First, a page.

Satire and self-help : the satirical potential of the self-help industry
Carpenter, Felicity (2005) Satire and self-help : the satirical potential of the self-help industry. .
This thesis combines a play, Getting Betterer all the Time, a satire about self-help, and an exegesis examining the possibilities that self-help offers for satire and why. The self-help industry has evolved into a massive social and economical phenomenon. The scope of self-help is constantly expanding, indicating a society of individuals desperate for help in all facets of life. As this movement has become more prevalent, self-help has attracted criticism for the way it thrives on the exploitation of people's insecurities. By playing to people's aspirations, many self-help practitioners have become wealthy, but there is a danger that some self-help products can have a harmful effect on people, and at best give rise to an insufferable hubris. Consequently, we have witnessed a rise in popular texts that spoof the self-help industry. The excesses of the self-help industry make it an easy target for satire. Self-help is well matched to satire's function to provide social commentary by ridicule of targets causing harm to the well-being of society. Self-help is an appropriate subject for satire because of its focus on social behavior such as modern parenting, consumerism and status anxiety. Self-help, in addition to providing these opportunities for social commentary, also offers much comedic potential.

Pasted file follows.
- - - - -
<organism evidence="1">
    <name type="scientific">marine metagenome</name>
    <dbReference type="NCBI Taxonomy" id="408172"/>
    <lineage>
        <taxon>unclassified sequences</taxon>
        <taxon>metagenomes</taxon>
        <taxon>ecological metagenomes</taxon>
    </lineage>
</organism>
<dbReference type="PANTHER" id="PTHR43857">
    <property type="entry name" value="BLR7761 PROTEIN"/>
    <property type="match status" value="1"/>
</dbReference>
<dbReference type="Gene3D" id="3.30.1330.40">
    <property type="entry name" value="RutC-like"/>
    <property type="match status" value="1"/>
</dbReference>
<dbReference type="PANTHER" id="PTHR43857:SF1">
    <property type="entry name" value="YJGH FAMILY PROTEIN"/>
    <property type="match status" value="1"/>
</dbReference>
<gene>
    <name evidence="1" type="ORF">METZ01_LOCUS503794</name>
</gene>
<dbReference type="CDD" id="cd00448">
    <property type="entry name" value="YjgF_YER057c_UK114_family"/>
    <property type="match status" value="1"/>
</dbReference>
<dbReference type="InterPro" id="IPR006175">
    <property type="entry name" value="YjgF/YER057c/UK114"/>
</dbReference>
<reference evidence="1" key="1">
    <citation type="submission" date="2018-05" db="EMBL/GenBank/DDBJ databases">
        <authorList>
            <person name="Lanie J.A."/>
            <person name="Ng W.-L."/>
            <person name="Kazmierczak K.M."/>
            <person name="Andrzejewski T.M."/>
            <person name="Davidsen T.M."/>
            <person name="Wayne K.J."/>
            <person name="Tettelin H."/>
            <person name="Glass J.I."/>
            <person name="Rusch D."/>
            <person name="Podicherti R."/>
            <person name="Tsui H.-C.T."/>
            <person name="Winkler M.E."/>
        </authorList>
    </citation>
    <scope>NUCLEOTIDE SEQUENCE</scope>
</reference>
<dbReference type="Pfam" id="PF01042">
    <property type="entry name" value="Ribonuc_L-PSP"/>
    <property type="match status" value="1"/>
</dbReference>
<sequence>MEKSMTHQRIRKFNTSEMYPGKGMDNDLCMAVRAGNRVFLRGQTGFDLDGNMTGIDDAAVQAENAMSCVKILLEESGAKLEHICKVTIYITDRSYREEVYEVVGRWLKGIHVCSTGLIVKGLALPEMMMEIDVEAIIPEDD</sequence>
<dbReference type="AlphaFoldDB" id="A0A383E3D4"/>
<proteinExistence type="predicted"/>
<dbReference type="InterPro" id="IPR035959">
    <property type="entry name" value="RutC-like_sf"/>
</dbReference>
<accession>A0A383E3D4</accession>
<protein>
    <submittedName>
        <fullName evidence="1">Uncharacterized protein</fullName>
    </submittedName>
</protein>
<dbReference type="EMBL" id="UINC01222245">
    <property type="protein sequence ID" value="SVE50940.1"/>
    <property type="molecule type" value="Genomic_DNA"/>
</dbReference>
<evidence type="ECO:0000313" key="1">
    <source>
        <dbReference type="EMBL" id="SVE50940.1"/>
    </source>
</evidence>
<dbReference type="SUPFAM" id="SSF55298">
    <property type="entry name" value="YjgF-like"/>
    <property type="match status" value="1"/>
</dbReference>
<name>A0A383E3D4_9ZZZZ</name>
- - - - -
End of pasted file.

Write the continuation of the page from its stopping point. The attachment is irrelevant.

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|Item Type:||QUT Thesis (Masters by Research by Creative Works)|
|Supervisor:||Glover, Stuart& Makeham, Paul|
|Keywords:||self-help, satire, comedy, play script|
|Divisions:||Current > Schools > Creative Writing & Literary Studies|
Current > QUT Faculties and Divisions > Creative Industries Faculty
|Department:||Faculty of Creative Industries|
|Institution:||Queensland University of Technology|
|Deposited On:||03 Dec 2008 13:57|
|Last Modified:||29 Oct 2011 05:44|
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